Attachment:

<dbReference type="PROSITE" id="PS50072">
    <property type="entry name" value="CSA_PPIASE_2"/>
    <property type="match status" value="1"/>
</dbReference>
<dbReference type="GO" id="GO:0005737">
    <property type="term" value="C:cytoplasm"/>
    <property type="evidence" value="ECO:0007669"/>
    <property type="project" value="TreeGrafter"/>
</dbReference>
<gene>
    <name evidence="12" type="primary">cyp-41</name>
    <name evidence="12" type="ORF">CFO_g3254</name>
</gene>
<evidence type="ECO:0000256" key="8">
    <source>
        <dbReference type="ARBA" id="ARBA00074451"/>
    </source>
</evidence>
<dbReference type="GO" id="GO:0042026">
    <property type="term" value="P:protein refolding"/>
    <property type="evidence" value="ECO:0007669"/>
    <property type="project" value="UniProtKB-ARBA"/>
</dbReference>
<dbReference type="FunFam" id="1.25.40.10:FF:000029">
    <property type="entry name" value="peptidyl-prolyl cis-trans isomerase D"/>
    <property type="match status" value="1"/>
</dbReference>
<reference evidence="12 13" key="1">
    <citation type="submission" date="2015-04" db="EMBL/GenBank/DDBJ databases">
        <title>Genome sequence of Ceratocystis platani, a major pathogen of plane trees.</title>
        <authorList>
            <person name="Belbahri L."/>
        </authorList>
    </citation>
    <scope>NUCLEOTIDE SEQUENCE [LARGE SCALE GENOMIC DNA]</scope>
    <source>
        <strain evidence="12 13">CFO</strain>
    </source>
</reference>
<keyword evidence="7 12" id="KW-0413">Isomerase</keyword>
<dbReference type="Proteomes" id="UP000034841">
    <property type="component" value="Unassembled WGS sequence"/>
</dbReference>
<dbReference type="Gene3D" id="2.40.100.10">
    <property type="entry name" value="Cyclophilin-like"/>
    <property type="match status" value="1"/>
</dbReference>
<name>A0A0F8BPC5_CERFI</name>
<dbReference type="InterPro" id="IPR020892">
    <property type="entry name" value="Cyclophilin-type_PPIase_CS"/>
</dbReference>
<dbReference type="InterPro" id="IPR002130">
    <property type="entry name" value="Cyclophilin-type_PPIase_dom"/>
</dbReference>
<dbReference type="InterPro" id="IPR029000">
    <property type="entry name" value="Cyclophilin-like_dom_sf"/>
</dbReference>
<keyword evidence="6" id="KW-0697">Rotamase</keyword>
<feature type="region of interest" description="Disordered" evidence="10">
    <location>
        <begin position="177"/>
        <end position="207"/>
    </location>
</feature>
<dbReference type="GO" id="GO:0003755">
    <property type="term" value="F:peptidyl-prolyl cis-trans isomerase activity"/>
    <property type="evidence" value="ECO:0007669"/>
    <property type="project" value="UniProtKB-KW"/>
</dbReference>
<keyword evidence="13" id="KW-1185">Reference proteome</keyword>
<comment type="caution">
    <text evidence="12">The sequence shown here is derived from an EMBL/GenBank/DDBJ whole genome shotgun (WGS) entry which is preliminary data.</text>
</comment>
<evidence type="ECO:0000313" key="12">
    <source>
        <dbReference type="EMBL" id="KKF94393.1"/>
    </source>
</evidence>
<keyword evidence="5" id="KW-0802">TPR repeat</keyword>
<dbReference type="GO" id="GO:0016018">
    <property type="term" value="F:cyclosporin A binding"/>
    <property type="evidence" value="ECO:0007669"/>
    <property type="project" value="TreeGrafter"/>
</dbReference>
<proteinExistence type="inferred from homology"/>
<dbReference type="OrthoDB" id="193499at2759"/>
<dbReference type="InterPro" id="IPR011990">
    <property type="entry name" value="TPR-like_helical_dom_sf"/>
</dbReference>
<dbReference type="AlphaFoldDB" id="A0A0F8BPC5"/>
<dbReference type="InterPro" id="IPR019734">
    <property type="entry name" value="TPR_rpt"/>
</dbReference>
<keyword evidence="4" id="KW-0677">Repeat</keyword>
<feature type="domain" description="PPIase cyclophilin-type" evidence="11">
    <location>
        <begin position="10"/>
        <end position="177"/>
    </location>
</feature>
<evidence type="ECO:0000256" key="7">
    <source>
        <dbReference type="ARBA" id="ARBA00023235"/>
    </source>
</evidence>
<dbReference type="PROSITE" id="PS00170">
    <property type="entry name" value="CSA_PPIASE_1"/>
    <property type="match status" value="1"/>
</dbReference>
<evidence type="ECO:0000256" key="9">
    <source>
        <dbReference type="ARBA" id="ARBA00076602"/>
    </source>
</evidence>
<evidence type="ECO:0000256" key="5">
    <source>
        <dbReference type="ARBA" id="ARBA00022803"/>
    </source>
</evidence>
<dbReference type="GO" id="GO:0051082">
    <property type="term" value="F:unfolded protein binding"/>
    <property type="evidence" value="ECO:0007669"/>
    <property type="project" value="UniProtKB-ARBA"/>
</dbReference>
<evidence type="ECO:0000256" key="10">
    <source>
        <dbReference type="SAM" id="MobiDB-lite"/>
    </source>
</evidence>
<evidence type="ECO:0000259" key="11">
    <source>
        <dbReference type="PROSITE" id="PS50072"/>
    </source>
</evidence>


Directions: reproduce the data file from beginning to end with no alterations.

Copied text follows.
<dbReference type="PROSITE" id="PS50072">
    <property type="entry name" value="CSA_PPIASE_2"/>
    <property type="match status" value="1"/>
</dbReference>
<dbReference type="GO" id="GO:0005737">
    <property type="term" value="C:cytoplasm"/>
    <property type="evidence" value="ECO:0007669"/>
    <property type="project" value="TreeGrafter"/>
</dbReference>
<gene>
    <name evidence="12" type="primary">cyp-41</name>
    <name evidence="12" type="ORF">CFO_g3254</name>
</gene>
<evidence type="ECO:0000256" key="8">
    <source>
        <dbReference type="ARBA" id="ARBA00074451"/>
    </source>
</evidence>
<dbReference type="GO" id="GO:0042026">
    <property type="term" value="P:protein refolding"/>
    <property type="evidence" value="ECO:0007669"/>
    <property type="project" value="UniProtKB-ARBA"/>
</dbReference>
<dbReference type="FunFam" id="1.25.40.10:FF:000029">
    <property type="entry name" value="peptidyl-prolyl cis-trans isomerase D"/>
    <property type="match status" value="1"/>
</dbReference>
<reference evidence="12 13" key="1">
    <citation type="submission" date="2015-04" db="EMBL/GenBank/DDBJ databases">
        <title>Genome sequence of Ceratocystis platani, a major pathogen of plane trees.</title>
        <authorList>
            <person name="Belbahri L."/>
        </authorList>
    </citation>
    <scope>NUCLEOTIDE SEQUENCE [LARGE SCALE GENOMIC DNA]</scope>
    <source>
        <strain evidence="12 13">CFO</strain>
    </source>
</reference>
<keyword evidence="7 12" id="KW-0413">Isomerase</keyword>
<dbReference type="Proteomes" id="UP000034841">
    <property type="component" value="Unassembled WGS sequence"/>
</dbReference>
<dbReference type="Gene3D" id="2.40.100.10">
    <property type="entry name" value="Cyclophilin-like"/>
    <property type="match status" value="1"/>
</dbReference>
<name>A0A0F8BPC5_CERFI</name>
<dbReference type="InterPro" id="IPR020892">
    <property type="entry name" value="Cyclophilin-type_PPIase_CS"/>
</dbReference>
<dbReference type="InterPro" id="IPR002130">
    <property type="entry name" value="Cyclophilin-type_PPIase_dom"/>
</dbReference>
<dbReference type="InterPro" id="IPR029000">
    <property type="entry name" value="Cyclophilin-like_dom_sf"/>
</dbReference>
<keyword evidence="6" id="KW-0697">Rotamase</keyword>
<feature type="region of interest" description="Disordered" evidence="10">
    <location>
        <begin position="177"/>
        <end position="207"/>
    </location>
</feature>
<dbReference type="GO" id="GO:0003755">
    <property type="term" value="F:peptidyl-prolyl cis-trans isomerase activity"/>
    <property type="evidence" value="ECO:0007669"/>
    <property type="project" value="UniProtKB-KW"/>
</dbReference>
<keyword evidence="13" id="KW-1185">Reference proteome</keyword>
<comment type="caution">
    <text evidence="12">The sequence shown here is derived from an EMBL/GenBank/DDBJ whole genome shotgun (WGS) entry which is preliminary data.</text>
</comment>
<evidence type="ECO:0000313" key="12">
    <source>
        <dbReference type="EMBL" id="KKF94393.1"/>
    </source>
</evidence>
<keyword evidence="5" id="KW-0802">TPR repeat</keyword>
<dbReference type="GO" id="GO:0016018">
    <property type="term" value="F:cyclosporin A binding"/>
    <property type="evidence" value="ECO:0007669"/>
    <property type="project" value="TreeGrafter"/>
</dbReference>
<proteinExistence type="inferred from homology"/>
<dbReference type="OrthoDB" id="193499at2759"/>
<dbReference type="InterPro" id="IPR011990">
    <property type="entry name" value="TPR-like_helical_dom_sf"/>
</dbReference>
<dbReference type="AlphaFoldDB" id="A0A0F8BPC5"/>
<dbReference type="InterPro" id="IPR019734">
    <property type="entry name" value="TPR_rpt"/>
</dbReference>
<keyword evidence="4" id="KW-0677">Repeat</keyword>
<feature type="domain" description="PPIase cyclophilin-type" evidence="11">
    <location>
        <begin position="10"/>
        <end position="177"/>
    </location>
</feature>
<evidence type="ECO:0000256" key="7">
    <source>
        <dbReference type="ARBA" id="ARBA00023235"/>
    </source>
</evidence>
<dbReference type="PROSITE" id="PS00170">
    <property type="entry name" value="CSA_PPIASE_1"/>
    <property type="match status" value="1"/>
</dbReference>
<evidence type="ECO:0000256" key="9">
    <source>
        <dbReference type="ARBA" id="ARBA00076602"/>
    </source>
</evidence>
<evidence type="ECO:0000256" key="5">
    <source>
        <dbReference type="ARBA" id="ARBA00022803"/>
    </source>
</evidence>
<dbReference type="GO" id="GO:0051082">
    <property type="term" value="F:unfolded protein binding"/>
    <property type="evidence" value="ECO:0007669"/>
    <property type="project" value="UniProtKB-ARBA"/>
</dbReference>
<evidence type="ECO:0000256" key="10">
    <source>
        <dbReference type="SAM" id="MobiDB-lite"/>
    </source>
</evidence>
<evidence type="ECO:0000259" key="11">
    <source>
        <dbReference type="PROSITE" id="PS50072"/>
    </source>
</evidence>